At the case management hearing, the parties must provide the sheriff with sufficient information to enable the sheriff to ascertain: (a) the nature of the issues in dispute, including any questions of admissibility of evidence or any other legal issues; (b) the state of the pleadings and whether amendment will be required; (c) the state of preparation of the parties; (d) the scope for agreement of facts, questions of law and matters of evidence; (e) the scope for use of affidavits and other documents in place of oral evidence; (f) the scope for joint instruction of a single expert; (g) the number and availability of witnesses; (h) the nature of productions; (i) whether sanction is sought for the employment of counsel; (j) the reasonable estimate of time needed by each party for examination-in-chief, cross-examination and submissions.

At the hearing the sheriff will fix a diet for proof or proof before answer, and a pre-proof hearing in accordance with chapter 28A. The proof or proof before answer (a) shall be assigned for the appropriate number of days for resolution of the issues, with reference to the information provided to the sheriff and subject to rule 33AA.4(4); (b) may only be extended or varied on exceptional cause shown and subject to such orders (including awards of expenses) as the sheriff considers appropriate.

Under rule 33AA.4(4) the sheriff may make such orders as thought fit to ensure compliance with rule 33AA.4 and the expeditious resolution of the issues in dispute, including: (a) restricting the issues for proof; (b) excluding specified documents, reports and/or witnesses from proof; (c) fixing other hearings and awarding expenses. The case management hearing may be continued on cause shown, and is a diet for the purposes of the rules regarding decrees by default.


The adoption rules are also amended by this Act of Sederunt. The form of response to the adoption petition must now be intimated to the petitioner when it is lodged. Within 14 days of that response being intimated, the petitioner requires to lodge and intimate a brief statement setting out facts which will be relied on, in relation to considerations applying to the exercise of powers, the terms and conditions of any adoption order, and parental consent.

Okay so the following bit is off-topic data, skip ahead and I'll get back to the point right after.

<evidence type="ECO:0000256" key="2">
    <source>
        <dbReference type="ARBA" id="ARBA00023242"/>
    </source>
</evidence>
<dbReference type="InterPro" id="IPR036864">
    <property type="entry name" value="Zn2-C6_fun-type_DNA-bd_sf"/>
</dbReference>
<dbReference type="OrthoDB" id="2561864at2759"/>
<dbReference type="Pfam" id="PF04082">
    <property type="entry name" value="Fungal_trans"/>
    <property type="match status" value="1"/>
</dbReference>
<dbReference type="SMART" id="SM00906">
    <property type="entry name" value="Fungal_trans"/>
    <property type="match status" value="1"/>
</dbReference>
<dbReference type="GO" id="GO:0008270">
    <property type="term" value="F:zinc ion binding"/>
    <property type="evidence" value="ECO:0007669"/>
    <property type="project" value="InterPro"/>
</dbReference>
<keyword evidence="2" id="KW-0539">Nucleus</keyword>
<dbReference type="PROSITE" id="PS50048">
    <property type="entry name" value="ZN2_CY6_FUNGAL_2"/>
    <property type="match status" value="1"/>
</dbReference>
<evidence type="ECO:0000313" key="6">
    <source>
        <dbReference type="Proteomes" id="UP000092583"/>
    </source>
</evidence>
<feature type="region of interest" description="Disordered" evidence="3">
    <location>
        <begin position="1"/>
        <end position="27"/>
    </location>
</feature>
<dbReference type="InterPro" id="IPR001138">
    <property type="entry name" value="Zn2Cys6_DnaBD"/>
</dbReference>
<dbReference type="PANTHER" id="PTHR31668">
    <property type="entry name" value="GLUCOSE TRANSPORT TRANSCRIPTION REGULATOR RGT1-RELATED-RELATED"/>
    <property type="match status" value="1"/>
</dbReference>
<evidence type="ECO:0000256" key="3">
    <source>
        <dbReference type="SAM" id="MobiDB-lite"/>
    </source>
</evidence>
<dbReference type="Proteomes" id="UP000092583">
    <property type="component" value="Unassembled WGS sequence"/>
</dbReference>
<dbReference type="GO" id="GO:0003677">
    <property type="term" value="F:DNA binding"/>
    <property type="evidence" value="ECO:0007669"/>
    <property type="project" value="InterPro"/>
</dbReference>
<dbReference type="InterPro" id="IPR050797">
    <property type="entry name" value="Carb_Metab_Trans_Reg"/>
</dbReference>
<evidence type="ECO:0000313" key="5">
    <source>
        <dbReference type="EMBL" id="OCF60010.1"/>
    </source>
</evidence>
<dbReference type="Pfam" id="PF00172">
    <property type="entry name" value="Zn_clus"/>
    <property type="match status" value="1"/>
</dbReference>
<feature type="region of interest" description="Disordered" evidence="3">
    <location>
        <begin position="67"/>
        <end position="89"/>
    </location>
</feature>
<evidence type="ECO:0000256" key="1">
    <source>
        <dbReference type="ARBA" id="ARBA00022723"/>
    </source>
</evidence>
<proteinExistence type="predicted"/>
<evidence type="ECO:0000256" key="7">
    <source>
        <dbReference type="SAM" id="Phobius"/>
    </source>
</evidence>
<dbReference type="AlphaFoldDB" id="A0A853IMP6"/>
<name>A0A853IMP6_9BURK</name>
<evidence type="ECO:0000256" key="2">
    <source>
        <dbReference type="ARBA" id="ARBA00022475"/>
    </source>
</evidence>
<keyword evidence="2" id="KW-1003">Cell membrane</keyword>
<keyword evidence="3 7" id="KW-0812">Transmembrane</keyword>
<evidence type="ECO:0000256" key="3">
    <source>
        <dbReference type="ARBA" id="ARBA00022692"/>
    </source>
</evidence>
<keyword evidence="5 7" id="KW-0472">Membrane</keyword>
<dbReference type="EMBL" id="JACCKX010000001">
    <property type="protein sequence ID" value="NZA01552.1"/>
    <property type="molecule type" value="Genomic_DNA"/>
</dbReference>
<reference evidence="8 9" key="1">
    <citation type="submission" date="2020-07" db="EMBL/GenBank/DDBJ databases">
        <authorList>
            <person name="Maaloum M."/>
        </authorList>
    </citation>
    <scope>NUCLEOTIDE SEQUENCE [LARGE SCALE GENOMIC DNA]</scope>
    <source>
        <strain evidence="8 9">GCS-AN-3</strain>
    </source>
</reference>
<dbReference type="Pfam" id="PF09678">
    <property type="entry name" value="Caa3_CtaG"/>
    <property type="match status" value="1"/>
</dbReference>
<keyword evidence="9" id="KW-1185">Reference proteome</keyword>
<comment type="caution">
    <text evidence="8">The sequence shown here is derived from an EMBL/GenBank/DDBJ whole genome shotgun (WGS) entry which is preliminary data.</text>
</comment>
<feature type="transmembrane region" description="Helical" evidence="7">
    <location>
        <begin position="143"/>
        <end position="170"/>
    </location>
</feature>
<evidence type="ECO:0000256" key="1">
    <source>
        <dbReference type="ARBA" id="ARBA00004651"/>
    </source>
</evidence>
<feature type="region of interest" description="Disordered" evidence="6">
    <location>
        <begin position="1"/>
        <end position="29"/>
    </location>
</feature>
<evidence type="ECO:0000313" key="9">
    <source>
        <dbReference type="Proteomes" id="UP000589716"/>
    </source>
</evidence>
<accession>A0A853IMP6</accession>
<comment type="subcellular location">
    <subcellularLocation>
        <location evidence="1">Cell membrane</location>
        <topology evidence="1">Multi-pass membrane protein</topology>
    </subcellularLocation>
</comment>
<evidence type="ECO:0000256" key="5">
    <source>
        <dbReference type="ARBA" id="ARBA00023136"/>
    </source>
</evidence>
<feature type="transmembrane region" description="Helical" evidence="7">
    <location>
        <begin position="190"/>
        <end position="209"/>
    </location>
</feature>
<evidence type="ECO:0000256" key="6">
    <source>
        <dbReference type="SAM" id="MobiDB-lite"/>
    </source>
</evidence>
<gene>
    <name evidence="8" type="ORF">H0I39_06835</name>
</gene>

When the response is lodged, at the preliminary hearing the court requires to ascertain the nature of disputed issues, including admissibility of evidence and legal issues, and the names of all witnesses, including experts who are intended to give evidence; consider the possible use of affidavits and other documents instead of parole evidence, the possible involvement of counsel, and the likely duration of any proof, including submissions; order lodging of joint minutes, expert reports and other documents; assign a proof not later than 16 weeks away unless on cause shown a longer period is needed, and a pre-proof hearing no more than eight weeks prior to the proof; order answers to be lodged within 14 days; and ascertain whether expert evidence will be led and the possibility of joint instruction of a single expert. This preliminary hearing can be continued if it may assist the expeditious resolution of the dispute.

Lists of witnesses require to be lodged and intimated not later than seven days prior to the pre-proof hearing. The same applies to documents to be relied on. Notices of agreed facts and disputed issues require to be similarly lodged and intimated. At the pre-proof hearing, the sheriff requires to consider the extent of compliance with any orders made at the preliminary hearing, the preparation of the parties, the availability of witnesses, and the nature of the productions. The sheriff will also ascertain the likelihood of the proof proceeding on the dates assigned, and whether further dates are required. The sheriff can consider restricting issues for proof, and on the motion of a party or ex proprio motu exclude documents, reports, or witnesses from the proof. The proof requires to take place on the assigned days, and parties require to adhere to their estimates although power is given to adjourn. Witnesses other than those intimated can only be called on direction of the sheriff. Similar rules are introduced for permanence applications.


The intention behind these provisions is like a certain wood preservative – to do what it says on the tin! The question remains whether parties will be sufficiently up to speed, and perhaps more importantly, whether sufficient space in a court programme, including preparation time, will be found for these hearings to achieve what they are intended to.

I considered that when the provisions of OCR, rule 28A were introduced in 2006 they could be very useful for a party in preparing tactically for the proof. I rarely experience the rules being used in the way they could. Further, I feel that what has been enacted can, in many respects, already be achieved by the provisions of rule 33.22A(4) in actions in which a s 11 order is sought.